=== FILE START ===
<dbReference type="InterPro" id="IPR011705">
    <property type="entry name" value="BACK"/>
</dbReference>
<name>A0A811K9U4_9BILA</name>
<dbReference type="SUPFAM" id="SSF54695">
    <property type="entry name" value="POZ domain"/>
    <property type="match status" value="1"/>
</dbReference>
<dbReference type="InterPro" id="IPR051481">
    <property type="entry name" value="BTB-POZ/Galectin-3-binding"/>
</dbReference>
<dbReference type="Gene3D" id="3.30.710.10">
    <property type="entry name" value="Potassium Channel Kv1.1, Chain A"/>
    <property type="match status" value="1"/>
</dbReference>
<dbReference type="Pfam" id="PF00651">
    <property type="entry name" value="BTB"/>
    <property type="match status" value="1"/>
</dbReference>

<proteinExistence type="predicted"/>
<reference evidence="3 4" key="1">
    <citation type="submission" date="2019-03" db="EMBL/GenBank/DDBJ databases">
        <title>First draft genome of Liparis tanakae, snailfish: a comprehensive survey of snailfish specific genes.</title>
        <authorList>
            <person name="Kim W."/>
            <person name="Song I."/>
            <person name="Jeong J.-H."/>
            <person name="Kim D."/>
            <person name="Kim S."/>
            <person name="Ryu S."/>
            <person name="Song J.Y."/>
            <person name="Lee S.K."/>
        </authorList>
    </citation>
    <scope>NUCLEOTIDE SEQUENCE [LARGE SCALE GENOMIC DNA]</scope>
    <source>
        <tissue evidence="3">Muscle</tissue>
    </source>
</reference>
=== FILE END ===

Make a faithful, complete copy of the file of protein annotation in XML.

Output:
<dbReference type="InterPro" id="IPR011705">
    <property type="entry name" value="BACK"/>
</dbReference>
<name>A0A811K9U4_9BILA</name>
<dbReference type="SUPFAM" id="SSF54695">
    <property type="entry name" value="POZ domain"/>
    <property type="match status" value="1"/>
</dbReference>
<dbReference type="InterPro" id="IPR051481">
    <property type="entry name" value="BTB-POZ/Galectin-3-binding"/>
</dbReference>
<dbReference type="Gene3D" id="3.30.710.10">
    <property type="entry name" value="Potassium Channel Kv1.1, Chain A"/>
    <property type="match status" value="1"/>
</dbReference>
<dbReference type="Pfam" id="PF00651">
    <property type="entry name" value="BTB"/>
    <property type="match status" value="1"/>
</dbReference>

<proteinExistence type="predicted"/>
<reference evidence="3 4" key="1">
    <citation type="submission" date="2019-03" db="EMBL/GenBank/DDBJ databases">
        <title>First draft genome of Liparis tanakae, snailfish: a comprehensive survey of snailfish specific genes.</title>
        <authorList>
            <person name="Kim W."/>
            <person name="Song I."/>
            <person name="Jeong J.-H."/>
            <person name="Kim D."/>
            <person name="Kim S."/>
            <person name="Ryu S."/>
            <person name="Song J.Y."/>
            <person name="Lee S.K."/>
        </authorList>
    </citation>
    <scope>NUCLEOTIDE SEQUENCE [LARGE SCALE GENOMIC DNA]</scope>
    <source>
        <tissue evidence="3">Muscle</tissue>
    </source>
</reference>